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QRadar: QRadar 7.3.0 NFS Mount issue after reboot



After Upgrading a QRadar Deployment to 7.3.0 you discover that the NFS mounts are no longer working. You determine the mount point is correct, but you are not able to connect to the NFS server.


The backups were not being remotely stored on the backup server after the upgrade.


The interfaces changed from eth to en for predictable network interfacing naming, but the custom firewall rules still reference the old interface naming convention. To determine this do these commands

Type route -n shows interface ens3 as the network subnet were the NFS backup server is on.
[root@QRada73 ~]# route -n

Kernel IP routing table
Destination Gateway Genmask Flags Metric Ref Use Iface UG 0 0 0 ens3 U 0 0 0 docker0 U 0 0 0 dockerApps U 0 0 0 appProxy U 0 0 0 ens4 U 0 0 0 ens3

Type cat /opt/qradar/conf/iptables.pre which shows Interface eth0 associated with the subnet.

[root@QRada73 ~]# cat /opt/qradar/conf/iptables.pre

-I INPUT -p tcp --dport 10101 -j ACCEPT
-I INPUT -p tcp --dport 445 -j ACCEPT
-A INPUT -i eth0 -s -j ACCEPT

Resolving The Problem

Upgrading to QRadar 7.3.0 will cause the interfaces to change from eth to a value of en. This is to account for the change to predictable Network Interface device naming. Prefix's are applied after en to represent hardware which use either o or p. A virtual machine will use prefix s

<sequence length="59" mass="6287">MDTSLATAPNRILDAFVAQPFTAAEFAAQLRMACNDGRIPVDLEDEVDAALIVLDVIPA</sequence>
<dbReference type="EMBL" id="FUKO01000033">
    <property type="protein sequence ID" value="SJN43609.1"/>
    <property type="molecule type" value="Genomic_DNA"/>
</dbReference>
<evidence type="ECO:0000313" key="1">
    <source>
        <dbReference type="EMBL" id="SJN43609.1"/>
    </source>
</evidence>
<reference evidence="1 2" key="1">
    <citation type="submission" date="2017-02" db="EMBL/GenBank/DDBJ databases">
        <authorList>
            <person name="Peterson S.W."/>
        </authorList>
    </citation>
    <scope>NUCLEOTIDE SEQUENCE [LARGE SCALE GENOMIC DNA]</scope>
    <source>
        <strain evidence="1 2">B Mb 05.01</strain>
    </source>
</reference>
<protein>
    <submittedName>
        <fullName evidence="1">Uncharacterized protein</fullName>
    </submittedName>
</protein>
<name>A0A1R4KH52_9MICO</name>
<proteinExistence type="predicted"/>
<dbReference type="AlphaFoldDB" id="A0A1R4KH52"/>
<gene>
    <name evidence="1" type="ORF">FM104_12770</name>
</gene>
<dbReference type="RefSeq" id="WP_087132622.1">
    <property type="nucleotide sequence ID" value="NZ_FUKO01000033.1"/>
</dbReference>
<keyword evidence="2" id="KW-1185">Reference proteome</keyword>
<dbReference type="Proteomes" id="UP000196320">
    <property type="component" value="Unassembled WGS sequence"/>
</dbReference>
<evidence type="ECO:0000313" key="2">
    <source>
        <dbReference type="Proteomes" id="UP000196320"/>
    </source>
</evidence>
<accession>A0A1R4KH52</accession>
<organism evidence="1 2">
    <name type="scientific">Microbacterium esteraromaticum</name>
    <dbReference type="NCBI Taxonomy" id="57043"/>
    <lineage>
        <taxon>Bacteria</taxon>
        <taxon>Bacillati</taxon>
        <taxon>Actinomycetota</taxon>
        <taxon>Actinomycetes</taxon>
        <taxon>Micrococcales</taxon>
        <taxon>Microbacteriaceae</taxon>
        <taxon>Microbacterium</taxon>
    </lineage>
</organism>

Example en<s>3 where

o = on-board device

s = hotplug slot

p = PCI location.

If your iptables custom firewall rule in /opt/qradar/conf/iptables.pre is referencing an interface prior to the upgrade you need to update it with the correct interface name.

Example if your firewall rule before you upgraded was something like this

-A INPUT -i eth0 -s -j ACCEPT
You will need to update it to include the new interface.
-A INPUT -i ens3 -s -j ACCEPT

Steps to resolve the issue.
  1. Using an SSH session log in to the QRadar Console.
  2. Type ifconfig to determine the interface that is associated with the subnet for the backup server.
    [root@QRada73 ~]# ifconfig

    ens3: flags=4163<UP,BROADCAST,RUNNING,MULTICAST> mtu 1500
    inet netmask broadcast
    inet6 fe80::5054:ff:fef0:a86 prefixlen 64 scopeid 0x20<link>
    ether 52:54:00:f0:0a:86 txqueuelen 1000 (Ethernet)
    RX packets 109 bytes 17491 (17.0 KiB)
    RX errors 0 dropped 0 overruns 0 frame 0
    TX packets 84 bytes 10626 (10.3 KiB)
    TX errors 0 dropped 0 overruns 0 carrier 0 collisions 0

    ens4: flags=4163<UP,BROADCAST,RUNNING,MULTICAST> mtu 1500
    inet netmask broadcast
    inet6 fe80::5054:ff:fe0e:c022 prefixlen 64 scopeid 0x20<link>
    ether 52:54:00:0e:c0:22 txqueuelen 1000 (Ethernet)
    RX packets 3 bytes 210 (210.0 B)
    RX errors 0 dropped 0 overruns 0 frame 0
    TX packets 8 bytes 850 (850.0 B)
    TX errors 0 dropped 0 overruns 0 carrier 0 collisions 0
  3. Using vi editor open /opt/qradar/conf/iptables.pre
    vi /opt/qradar/conf/iptables.pre
  4. Change the entry for the interface from eth to the one listed in the output of the ifconfig command that corresponds to the one for the subnet were the backup server.
  5. Save the changes by typing esc :wq
  6. Update the iptables configuration using the command
  7. restart the NFS services using these commands
    systemctl restart rpcbind
    systemctl restart nfs-server

You now connect to your NFS Backup Server.

For more information on Configuring NFS shares for backups, look at this Knowledge Center article.
Moving backups to an NFS

Where do you find more information?

[{"Product":{"code":"SSBQAC","label":"IBM Security QRadar SIEM"},"Business Unit":{"code":"BU059","label":"IBM Software w\/o TPS"},"Component":"General Information","Platform":[{"code":"PF016","label":"Linux"}],"Version":"7.3","Edition":"","Line of Business":{"code":"LOB24","label":"Security Software"}}]

Document Information

Modified date:
16 June 2018